April 24 (Bloomberg) -- German stocks advanced, rebounding from the lowest level in almost three months, as a report showed sales of new U.S. homes exceeded economists’ forecasts in March.
Infineon Technologies AG climbed 2.2 percent after peer Texas Instruments Inc. forecast second-quarter earnings that may top some analysts’ estimates. Deutsche Lufthansa AG increased 2.3 percent as Credit Suisse Group AG upgraded the shares. Volkswagen AG led automakers higher.
The benchmark DAX Index added 1 percent to 6,590.41 at the close of trading in Frankfurt. The gauge tumbled 3.4 percent yesterday to its lowest level since Jan. 31 as manufacturing contracted in the euro area and China, and Dutch Prime Minister Mark Rutte offered his Cabinet’s resignation after struggling to reach an austerity deal. The broader HDAX Index also increased 1 percent today.
“While yesterday’s move to the downside might have been overdone and a moderate rebound wouldn’t be too much of a surprise, plenty of uncertainty remains, making it difficult for stocks to bottom out,” Markus Huber, head of German sales trading at ETX Capital in London, wrote in an e-mail.
In the U.S, purchases of new homes dropped in March to a 328,000 annual rate, a decline of 7.1 percent from a revised 353,000 pace in February that was stronger than initially projected, figures from the Commerce Department showed today in Washington. Economists forecast a rate of 319,000 last month, according to the median estimate in a Bloomberg News survey.
Confidence among U.S. consumers was little changed in April as expectations over the outlook tempered increased optimism about the present. The Conference Board’s confidence index was at 69.2 compared with a revised 69.5 in the prior month, figures from the New York-based research group showed today. The median forecast of economists surveyed by Bloomberg News called for a reading of 69.6.
The Netherlands sold 2 billion euros ($2.6 billion) of bonds maturing in July 2014 and January 2037 today. The government had aimed to issue as much as 2.5 billion euros of the securities.
Infineon, Europe’s second-largest semi-conductor maker, rose 2.2 percent to 7.27 euros after falling 6.7 percent yesterday. Texas Instruments, the largest maker of analog semiconductors, forecast second-quarter earnings that may top some analysts’ estimates, buoyed by a revival in chip orders.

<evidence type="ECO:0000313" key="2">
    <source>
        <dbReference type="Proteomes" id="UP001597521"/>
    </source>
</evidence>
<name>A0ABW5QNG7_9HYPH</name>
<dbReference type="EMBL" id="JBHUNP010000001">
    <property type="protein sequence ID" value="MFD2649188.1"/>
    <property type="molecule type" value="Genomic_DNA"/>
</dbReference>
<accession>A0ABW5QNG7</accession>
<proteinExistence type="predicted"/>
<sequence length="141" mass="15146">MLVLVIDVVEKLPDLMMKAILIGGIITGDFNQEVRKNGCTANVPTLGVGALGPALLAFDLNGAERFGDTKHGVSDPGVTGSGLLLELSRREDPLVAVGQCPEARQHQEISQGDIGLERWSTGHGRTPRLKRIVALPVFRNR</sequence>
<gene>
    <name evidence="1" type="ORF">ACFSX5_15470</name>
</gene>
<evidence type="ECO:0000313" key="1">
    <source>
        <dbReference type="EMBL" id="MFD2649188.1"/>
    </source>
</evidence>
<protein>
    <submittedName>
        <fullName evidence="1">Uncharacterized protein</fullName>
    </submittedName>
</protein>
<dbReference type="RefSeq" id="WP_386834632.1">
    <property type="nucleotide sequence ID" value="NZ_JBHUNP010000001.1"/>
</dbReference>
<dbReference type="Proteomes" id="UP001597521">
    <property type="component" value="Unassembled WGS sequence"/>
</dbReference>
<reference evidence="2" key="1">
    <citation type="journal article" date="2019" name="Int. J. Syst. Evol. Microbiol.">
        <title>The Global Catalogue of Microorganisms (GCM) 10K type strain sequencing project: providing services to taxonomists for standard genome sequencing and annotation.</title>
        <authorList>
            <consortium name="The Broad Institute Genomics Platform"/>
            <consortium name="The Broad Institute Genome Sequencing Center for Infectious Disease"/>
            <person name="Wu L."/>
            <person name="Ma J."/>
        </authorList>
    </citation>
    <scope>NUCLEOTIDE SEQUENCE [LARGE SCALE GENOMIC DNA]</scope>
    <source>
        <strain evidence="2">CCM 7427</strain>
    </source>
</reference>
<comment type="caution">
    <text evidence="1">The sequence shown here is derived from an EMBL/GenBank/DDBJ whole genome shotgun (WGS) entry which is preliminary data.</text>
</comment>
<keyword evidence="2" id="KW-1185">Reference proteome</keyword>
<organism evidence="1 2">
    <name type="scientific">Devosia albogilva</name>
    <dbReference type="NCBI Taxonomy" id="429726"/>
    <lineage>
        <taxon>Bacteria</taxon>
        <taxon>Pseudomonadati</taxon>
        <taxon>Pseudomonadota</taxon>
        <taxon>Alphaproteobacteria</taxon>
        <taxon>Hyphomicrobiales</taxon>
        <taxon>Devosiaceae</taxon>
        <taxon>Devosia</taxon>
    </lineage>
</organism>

Preferred shares of Volkswagen, Europe’s largest automaker, advanced 1.9 percent to 123.50 euros, after four days of declines. A gauge of auto-related companies was the best performer among the 19 industry groups in the Stoxx Europe 600 Index, gaining 2.1 percent.
Bayerische Motoren Werke AG, the world’s largest luxury automaker, rose 0.9 percent to 67.60 euros. Daimler AG, the third-biggest, climbed 2 percent to 40.28 euros.
Continental AG, Europe’s second-largest tiremaker, advanced 2.4 percent to 68.95 euros after rival Michelin & Cie. said first-quarter revenue rose 5.1 percent to 5.3 billion euros on higher demand for specialty tires to equip earthmovers, aircraft and agricultural vehicles.
Lufthansa added 2.3 percent to 9.57 euros. Credit Suisse upgraded the stock to overweight, meaning investors should buy the shares, from neutral.
Hochtief AG, Germany’s biggest builder, climbed 4.2 percent to 42.54 euros after one of its units received contracts worth a total of 672.9 million euros.
Gerresheimer AG, the maker of glass and plastic products for the health-care industry, added 1.6 percent to 34.88 euros. The shares were upgraded to buy from hold at Commerzbank AG.
Linde AG, the world’s second-biggest supplier of industrial gases, slipped 1.9 percent to 124.10 euros as industry peer Air Products & Chemicals Inc. missed earnings estimates.
To contact the reporter on this story: Tom Stoukas in Athens at email@example.com
To contact the editor responsible for this story: Andrew Rummer at firstname.lastname@example.org